After President Donald Trump was elected in November, Darwin Elementary School teachers noticed their students had a new conversation topic: immigration.
They’d say things like, “I would like to move to Mexico because they won’t kill me there.”
Melissa Calvillo, a Darwin math teacher, overheard one of her students talking about how her family couldn’t visit Disney World because they feared her undocumented dad would get stopped at the airport or pulled over while driving.
Calvillo was one of about a dozen teachers who attended a “Know Your Rights” workshop at Darwin last week put on by the Logan Square Neighborhood Association.
About 85 percent of Darwin’s students are Hispanic, and teachers wanted help in handling their students’ fear and anxiety.
“We noticed there was a huge amount of anxiety permeating schools,” said Bridget Murphy, of the Logan Square Neighborhood Association. “How do you concentrate in school if you’re concerned about this?”
So far, their efforts have reached over 240 teachers and Chicago Public Schools staff in the Logan Square area.
The workshops focus on various topics: what it means to be undocumented, how sanctuary schools can support students of all backgrounds, students’ and parents’ rights, and dealing with students who have immigration concerns.
Besides Darwin, workshops have been held at Funston Elementary School, James Monroe Public School, Mozart Elementary School, Avondale-Logandale Elementary School and Carl Schurz High School.
Teachers attending the workshop at Darwin came eager to learn and asked many questions.
Murphy explained the difference between criminal and civil law and emphasized that just because someone does not have a visa, or doesn’t have the right visa, doesn’t mean they have committed a crime.
She also touched on different ways immigrants can obtain legal status, such as the Deferred Action for Childhood Arrivals program, noting the process is far more complicated than what it sounds.
“Families don’t want to be undocumented,” Murphy said. “If you don’t come from an immigrant community, you may not know” there is no easy path to legal status.
In February, CPS sent a memo to principals spelling out what to do if U.S. Immigration and Customs Enforcement agents show up: don’t let them in without a warrant and call the CPS Law Department.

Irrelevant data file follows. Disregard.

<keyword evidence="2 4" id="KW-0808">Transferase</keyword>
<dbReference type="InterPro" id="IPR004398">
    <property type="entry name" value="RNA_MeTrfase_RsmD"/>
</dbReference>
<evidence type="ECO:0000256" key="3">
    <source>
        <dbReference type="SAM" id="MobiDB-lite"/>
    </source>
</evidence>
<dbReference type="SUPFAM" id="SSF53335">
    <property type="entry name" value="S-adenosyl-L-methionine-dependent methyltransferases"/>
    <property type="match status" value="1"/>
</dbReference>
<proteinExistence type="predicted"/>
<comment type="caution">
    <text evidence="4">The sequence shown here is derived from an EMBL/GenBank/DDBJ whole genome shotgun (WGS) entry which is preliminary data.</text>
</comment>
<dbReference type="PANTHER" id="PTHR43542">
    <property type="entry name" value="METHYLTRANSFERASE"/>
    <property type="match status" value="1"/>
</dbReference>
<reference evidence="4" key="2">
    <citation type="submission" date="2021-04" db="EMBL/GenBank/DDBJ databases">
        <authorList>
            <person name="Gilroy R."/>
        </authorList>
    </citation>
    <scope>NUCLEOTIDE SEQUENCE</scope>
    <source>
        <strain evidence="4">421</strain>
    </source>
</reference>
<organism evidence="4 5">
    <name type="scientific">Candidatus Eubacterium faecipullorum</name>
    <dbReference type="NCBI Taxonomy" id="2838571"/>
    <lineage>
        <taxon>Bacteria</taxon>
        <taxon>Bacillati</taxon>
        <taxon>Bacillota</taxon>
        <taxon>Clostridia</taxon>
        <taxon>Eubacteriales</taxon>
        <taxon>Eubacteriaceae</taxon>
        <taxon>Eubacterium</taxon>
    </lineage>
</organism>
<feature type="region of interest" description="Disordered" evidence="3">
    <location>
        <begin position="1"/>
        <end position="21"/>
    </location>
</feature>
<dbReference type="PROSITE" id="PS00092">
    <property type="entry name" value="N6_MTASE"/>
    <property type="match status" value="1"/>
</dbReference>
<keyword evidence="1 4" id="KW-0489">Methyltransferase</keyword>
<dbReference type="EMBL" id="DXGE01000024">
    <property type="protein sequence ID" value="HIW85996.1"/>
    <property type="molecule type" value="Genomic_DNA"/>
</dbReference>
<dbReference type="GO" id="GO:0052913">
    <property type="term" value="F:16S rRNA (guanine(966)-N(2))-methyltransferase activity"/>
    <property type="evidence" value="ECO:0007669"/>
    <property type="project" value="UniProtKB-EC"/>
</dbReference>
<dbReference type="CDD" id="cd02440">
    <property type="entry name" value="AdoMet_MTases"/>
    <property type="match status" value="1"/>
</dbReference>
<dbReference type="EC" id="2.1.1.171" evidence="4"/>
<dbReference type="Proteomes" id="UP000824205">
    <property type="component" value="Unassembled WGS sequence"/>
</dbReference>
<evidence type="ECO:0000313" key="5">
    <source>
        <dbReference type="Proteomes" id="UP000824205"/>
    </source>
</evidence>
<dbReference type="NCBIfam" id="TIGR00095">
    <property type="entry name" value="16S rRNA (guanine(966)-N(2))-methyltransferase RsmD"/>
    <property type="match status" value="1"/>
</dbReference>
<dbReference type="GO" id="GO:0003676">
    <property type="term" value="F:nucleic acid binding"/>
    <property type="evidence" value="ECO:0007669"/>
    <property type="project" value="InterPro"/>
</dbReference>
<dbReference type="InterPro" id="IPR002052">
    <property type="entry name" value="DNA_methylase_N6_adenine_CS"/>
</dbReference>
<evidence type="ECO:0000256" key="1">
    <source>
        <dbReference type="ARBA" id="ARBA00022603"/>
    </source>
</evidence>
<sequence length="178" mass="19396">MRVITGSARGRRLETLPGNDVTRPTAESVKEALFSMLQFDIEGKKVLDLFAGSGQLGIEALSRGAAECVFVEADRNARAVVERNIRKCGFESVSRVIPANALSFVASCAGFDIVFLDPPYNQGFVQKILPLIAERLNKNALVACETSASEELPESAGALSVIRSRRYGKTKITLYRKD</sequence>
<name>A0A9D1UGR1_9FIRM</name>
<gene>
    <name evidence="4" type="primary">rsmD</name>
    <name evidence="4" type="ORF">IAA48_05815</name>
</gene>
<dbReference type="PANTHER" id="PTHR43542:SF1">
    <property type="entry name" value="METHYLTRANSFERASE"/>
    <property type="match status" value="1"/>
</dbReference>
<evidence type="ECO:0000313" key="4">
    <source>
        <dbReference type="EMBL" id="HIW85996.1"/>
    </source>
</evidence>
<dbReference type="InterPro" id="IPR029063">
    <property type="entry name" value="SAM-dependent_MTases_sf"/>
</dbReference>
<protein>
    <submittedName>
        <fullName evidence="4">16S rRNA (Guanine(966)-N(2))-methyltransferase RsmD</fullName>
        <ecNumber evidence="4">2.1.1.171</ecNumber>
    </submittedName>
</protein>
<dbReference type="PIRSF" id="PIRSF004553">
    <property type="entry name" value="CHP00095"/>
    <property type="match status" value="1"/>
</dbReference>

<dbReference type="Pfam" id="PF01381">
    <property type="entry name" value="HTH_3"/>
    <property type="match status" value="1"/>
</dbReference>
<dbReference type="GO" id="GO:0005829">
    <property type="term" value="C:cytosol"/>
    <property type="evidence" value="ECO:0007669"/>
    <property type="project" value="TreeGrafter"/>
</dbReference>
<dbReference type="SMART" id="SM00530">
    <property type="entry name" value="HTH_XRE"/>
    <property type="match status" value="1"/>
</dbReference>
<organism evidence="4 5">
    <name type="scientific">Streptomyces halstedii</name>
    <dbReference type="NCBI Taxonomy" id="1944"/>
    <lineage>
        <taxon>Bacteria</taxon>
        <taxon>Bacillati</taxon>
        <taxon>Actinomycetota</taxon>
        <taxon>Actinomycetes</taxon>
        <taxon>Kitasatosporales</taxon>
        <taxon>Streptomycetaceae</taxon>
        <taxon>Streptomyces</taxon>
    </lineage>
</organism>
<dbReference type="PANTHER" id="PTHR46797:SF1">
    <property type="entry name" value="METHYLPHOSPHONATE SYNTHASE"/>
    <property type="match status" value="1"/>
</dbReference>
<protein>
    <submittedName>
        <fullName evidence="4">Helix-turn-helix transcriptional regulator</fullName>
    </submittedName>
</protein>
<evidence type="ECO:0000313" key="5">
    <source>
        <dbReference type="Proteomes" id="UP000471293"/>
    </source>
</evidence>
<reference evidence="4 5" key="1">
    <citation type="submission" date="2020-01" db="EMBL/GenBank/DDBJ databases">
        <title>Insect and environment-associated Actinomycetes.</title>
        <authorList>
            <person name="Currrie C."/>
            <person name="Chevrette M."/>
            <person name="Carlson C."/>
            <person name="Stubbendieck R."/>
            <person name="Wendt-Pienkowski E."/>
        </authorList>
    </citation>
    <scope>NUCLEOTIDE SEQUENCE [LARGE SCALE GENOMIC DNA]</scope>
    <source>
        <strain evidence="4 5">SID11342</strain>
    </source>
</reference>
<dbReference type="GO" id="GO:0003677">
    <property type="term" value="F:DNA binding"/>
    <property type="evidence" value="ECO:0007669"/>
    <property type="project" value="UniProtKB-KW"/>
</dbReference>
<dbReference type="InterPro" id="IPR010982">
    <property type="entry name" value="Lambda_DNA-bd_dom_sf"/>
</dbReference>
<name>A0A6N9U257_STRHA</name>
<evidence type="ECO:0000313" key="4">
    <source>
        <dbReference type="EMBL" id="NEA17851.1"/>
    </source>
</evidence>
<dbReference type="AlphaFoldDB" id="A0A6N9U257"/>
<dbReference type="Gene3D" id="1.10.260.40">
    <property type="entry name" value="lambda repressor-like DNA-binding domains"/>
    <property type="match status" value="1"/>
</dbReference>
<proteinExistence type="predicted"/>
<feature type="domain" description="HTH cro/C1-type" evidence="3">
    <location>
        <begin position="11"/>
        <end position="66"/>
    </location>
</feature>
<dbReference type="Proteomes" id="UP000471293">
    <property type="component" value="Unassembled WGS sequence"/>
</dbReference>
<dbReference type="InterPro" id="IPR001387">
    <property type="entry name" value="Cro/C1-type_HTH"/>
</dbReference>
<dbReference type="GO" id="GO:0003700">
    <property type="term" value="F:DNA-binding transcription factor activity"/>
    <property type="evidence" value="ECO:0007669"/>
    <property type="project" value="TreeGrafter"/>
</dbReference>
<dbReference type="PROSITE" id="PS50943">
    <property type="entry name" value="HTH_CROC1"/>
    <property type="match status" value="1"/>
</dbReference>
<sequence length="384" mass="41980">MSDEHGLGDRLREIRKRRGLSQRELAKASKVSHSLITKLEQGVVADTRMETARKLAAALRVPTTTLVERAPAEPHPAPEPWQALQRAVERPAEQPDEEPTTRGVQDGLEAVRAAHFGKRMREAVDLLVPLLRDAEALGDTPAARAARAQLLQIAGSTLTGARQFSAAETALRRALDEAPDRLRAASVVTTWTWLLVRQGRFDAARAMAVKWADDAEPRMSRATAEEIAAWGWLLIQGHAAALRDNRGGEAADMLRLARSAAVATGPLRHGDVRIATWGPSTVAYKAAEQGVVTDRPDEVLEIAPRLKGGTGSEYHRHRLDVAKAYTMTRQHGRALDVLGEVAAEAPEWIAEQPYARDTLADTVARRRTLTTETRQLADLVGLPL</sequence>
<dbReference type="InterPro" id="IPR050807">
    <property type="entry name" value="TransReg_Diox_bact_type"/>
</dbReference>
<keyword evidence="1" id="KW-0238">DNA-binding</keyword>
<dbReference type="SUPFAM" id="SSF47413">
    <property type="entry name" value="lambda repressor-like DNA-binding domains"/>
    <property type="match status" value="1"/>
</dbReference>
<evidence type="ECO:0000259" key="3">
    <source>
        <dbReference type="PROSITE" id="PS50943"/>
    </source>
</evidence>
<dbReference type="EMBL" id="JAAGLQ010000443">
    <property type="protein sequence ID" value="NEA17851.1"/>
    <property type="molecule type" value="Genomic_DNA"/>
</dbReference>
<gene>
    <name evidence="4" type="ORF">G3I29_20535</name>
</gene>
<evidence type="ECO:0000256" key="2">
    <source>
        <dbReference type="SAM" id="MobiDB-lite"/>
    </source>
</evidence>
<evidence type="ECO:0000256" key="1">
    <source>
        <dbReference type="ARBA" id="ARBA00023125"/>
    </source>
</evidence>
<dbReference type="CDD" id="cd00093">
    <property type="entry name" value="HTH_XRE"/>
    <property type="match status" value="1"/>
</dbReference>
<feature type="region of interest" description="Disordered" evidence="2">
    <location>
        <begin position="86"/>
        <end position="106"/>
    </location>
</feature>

Murphy said that memo was a great first step, but that many resources, such as student counseling, are still needed.
“With all of the [CPS] budget cuts, there are more gaps than ever,” Murphy said. She said the workshops, put on by neighborhood association volunteers, are not CPS funded.
Since the presidential election, CPS has distributed “know your rights” information to schools in five languages, CPS spokesman Michael Passman said in an emailed statement.
It also has held monthly “Know Your Rights” parent workshops in every school, as well as three town hall meetings since the election to discuss the DREAM act issue — students who were brought here illegally. Passman also said CPS has provided teachers with guidance on how best to help students cope with their emotions.
CPS spokeswoman Emily Bittner said there have been no immigration-related incidents in any CPS school and praised the sanctuary schools policy.
“Making sure that all students feel safe, welcome and valued is a top priority for the district, which is why we continue to share resources with teachers and families,” Bittner said in an emailed statement. “These resources help provide insight into dealing with social and emotional challenges, as well forums to answer questions and connect families with appropriate resources.”
CPS’ Office of Social and Emotional Learning plans to hold a three-day trauma workshop for teachers to learn how to better handle student concerns related to anti-immigrant sentiment, Bittner said.
At Darwin, teachers asked how to respond if an ICE agent knocked on their door, how much it can cost to obtain legal status and what to do if students come to school after witnessing an immigration raid.
Murphy advised teachers to let parents know their rights. She recommended not opening the door if the immigration agent doesn’t have a signed warrant, not signing any documents you don’t understand, and being aware that you have the right to an attorney, the right to remain silent and the right to make a telephone call.
Second-grade teacher Mayra Garcia recalled how during the inauguration her students wrote letters to the president with questions such as “Why are you building a wall?” and “How do you expect to earn our respect when you’re not respecting us?”
“Even if they don’t say it, I see how they’re feeling during this time through their writing — and it’s very powerful,” Garcia said.